Dr. Brennan: [2:21] You can see the boots, the shorter robe, the shorter sleeves. If this was a court dancer at the capital of Chang’an, we would see long sleeves so that she could dance and show her movement, but here, this appears to be somebody in Central Asian dress.

[2:36] The pose even actually is very interesting. She’s got a parrot on her hand. She also has a very elaborate hairstyle, but seems to be so expressive.

Dr. Harris: [2:45] All of these figures have fabulous hairstyles, so there’s this sense of a concern for fashion.

Dr. Brennan: [2:51] Even the sculptor is really trying to capture what their bodies even looked like.

Dr. Harris: [2:55] Each of these figures, even the ones that are simply standing or sitting, feel alive. They have a sense of animation in their bodies. They tilt their heads slightly. They move their hips slightly. There’s a sense of liveliness, which in some ways feels like a contrast to the idea of where we found them.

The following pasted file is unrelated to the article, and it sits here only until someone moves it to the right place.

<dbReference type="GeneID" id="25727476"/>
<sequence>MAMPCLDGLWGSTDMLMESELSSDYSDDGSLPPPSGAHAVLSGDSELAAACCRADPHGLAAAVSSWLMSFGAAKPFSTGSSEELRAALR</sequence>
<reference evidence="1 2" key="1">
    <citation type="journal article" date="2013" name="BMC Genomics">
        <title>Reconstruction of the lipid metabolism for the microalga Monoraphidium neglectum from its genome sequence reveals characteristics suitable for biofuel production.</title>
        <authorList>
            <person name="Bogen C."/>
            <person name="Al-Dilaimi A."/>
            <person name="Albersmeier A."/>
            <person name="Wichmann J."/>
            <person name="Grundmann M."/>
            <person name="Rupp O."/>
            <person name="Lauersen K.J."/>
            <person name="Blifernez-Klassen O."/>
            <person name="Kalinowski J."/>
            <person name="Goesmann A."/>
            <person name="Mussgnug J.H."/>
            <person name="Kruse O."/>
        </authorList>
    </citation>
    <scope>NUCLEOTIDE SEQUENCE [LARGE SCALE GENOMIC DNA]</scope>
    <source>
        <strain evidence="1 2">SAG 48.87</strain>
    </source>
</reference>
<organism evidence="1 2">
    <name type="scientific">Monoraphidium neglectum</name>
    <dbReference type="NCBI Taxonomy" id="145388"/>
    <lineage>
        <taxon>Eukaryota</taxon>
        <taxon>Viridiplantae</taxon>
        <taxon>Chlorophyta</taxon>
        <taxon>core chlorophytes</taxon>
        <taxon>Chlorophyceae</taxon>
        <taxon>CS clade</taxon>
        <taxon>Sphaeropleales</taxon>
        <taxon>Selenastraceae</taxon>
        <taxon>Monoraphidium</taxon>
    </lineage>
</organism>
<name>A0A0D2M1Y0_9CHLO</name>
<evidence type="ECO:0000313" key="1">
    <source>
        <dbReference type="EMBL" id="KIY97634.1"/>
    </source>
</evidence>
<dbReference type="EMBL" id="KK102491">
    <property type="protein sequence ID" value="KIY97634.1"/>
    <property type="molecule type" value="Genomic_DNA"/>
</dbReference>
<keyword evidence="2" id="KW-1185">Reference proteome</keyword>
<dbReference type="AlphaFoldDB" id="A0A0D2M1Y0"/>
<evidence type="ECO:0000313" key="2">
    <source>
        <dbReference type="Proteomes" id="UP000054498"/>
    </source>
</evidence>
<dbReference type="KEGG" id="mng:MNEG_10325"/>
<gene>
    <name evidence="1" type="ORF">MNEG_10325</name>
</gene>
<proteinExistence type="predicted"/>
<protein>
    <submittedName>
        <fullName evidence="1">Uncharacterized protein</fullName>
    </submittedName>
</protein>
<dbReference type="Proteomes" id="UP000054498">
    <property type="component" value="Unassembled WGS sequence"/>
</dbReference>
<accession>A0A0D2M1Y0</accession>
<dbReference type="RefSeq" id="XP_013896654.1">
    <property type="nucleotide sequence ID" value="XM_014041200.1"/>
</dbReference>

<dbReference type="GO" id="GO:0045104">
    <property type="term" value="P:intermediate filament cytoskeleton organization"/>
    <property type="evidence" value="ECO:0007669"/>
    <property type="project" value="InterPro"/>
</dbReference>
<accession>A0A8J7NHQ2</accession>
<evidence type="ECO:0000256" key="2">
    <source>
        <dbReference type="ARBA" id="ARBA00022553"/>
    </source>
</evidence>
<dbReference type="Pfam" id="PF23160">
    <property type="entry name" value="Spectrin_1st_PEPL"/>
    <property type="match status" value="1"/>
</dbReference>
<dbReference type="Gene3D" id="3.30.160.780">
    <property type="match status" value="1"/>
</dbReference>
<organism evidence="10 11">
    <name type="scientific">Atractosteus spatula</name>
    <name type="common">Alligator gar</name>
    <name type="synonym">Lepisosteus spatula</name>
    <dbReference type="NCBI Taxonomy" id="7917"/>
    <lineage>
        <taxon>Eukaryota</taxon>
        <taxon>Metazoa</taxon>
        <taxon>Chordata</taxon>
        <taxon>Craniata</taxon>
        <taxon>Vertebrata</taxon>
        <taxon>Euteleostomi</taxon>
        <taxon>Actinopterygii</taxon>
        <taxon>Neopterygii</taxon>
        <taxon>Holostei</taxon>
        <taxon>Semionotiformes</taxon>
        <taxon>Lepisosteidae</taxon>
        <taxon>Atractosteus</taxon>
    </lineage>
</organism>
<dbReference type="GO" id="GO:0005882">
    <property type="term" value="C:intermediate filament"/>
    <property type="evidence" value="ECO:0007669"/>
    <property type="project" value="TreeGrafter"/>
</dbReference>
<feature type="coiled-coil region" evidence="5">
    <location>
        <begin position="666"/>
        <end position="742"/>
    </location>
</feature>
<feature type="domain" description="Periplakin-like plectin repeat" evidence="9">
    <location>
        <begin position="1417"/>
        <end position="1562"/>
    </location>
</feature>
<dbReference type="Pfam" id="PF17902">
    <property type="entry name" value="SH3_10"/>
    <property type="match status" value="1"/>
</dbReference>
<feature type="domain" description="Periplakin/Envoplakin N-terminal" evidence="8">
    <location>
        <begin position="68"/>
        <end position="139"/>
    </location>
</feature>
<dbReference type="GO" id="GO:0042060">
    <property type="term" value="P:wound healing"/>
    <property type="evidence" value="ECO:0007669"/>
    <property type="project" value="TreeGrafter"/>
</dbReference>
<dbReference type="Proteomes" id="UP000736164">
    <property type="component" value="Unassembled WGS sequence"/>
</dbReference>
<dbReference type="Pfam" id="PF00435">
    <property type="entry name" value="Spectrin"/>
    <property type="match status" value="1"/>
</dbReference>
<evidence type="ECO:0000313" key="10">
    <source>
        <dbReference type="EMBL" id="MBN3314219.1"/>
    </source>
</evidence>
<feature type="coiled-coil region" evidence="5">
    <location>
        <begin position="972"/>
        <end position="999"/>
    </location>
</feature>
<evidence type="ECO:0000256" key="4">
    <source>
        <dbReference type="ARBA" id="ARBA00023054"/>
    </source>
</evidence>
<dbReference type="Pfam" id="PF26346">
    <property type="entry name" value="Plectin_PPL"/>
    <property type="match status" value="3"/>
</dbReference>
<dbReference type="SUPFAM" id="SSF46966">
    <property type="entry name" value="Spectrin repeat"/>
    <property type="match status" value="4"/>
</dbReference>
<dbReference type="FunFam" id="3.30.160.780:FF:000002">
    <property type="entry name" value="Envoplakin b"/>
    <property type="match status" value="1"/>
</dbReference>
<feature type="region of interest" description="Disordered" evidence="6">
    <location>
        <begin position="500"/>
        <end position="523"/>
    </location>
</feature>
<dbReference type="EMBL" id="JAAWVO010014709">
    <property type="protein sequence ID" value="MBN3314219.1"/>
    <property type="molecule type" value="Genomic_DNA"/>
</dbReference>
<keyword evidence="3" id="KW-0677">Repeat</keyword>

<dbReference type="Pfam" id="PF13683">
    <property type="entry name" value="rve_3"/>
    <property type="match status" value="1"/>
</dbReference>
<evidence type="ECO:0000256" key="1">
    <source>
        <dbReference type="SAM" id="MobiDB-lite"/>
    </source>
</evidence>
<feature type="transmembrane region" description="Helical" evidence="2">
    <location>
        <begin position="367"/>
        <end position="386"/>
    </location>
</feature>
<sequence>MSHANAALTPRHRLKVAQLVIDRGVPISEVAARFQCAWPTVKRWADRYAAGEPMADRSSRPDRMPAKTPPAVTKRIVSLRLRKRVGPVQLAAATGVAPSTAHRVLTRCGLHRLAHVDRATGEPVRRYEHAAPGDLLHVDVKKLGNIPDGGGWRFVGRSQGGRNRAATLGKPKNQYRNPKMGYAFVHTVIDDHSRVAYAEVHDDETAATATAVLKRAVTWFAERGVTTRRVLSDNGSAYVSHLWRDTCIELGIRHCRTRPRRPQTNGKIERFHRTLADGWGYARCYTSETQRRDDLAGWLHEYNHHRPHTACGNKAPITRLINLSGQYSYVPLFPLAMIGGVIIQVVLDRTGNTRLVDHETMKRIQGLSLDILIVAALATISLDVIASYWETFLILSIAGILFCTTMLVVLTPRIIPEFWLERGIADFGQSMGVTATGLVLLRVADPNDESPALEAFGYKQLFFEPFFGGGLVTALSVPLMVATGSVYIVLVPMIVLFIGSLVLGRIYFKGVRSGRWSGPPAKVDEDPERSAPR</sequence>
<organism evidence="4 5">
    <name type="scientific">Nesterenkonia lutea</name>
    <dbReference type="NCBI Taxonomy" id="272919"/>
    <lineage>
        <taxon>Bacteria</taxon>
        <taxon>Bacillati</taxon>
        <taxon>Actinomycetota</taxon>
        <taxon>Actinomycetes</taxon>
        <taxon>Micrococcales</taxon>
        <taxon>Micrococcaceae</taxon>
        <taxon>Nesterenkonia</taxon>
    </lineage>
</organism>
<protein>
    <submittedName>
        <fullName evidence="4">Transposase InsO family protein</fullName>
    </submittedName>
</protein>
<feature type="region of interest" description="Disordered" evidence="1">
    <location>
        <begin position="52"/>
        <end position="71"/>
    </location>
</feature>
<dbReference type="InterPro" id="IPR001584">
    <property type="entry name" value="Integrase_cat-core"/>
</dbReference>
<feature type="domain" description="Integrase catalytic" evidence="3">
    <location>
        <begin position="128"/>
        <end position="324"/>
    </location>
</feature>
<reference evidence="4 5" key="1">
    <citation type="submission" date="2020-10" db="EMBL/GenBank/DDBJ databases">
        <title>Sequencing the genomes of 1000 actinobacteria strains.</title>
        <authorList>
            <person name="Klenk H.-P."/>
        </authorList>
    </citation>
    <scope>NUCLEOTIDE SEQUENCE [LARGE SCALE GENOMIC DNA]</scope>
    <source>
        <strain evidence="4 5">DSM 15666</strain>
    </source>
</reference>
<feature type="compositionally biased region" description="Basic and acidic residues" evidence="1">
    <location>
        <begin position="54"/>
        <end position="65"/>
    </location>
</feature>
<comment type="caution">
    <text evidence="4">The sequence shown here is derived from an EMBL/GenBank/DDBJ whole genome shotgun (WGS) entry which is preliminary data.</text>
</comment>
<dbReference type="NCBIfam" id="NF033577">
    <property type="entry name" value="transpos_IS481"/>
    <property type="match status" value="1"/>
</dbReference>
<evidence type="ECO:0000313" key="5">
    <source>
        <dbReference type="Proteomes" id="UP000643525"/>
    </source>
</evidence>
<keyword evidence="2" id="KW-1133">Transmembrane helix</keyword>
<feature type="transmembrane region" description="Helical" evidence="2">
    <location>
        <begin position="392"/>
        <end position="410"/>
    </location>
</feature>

[3:12] These were mostly found in tombs. Although, just because we found them in tombs doesn’t mean that they weren’t also found in the court itself. But they survived because they were found in tombs. They’re in tombs because people wanted to bring with them into the afterlife all the pleasures that they enjoyed in their life at court.

Dr. Brennan: [3:31] When they sculpted these kinds of objects — they’re white clay then glazed on top — they portrayed these idealized body types. We have one figurine here who is quite plump, very voluptuous. She’s draped in so much fabric. You can see the folds of her gown. She’s wearing layers and layers of silk.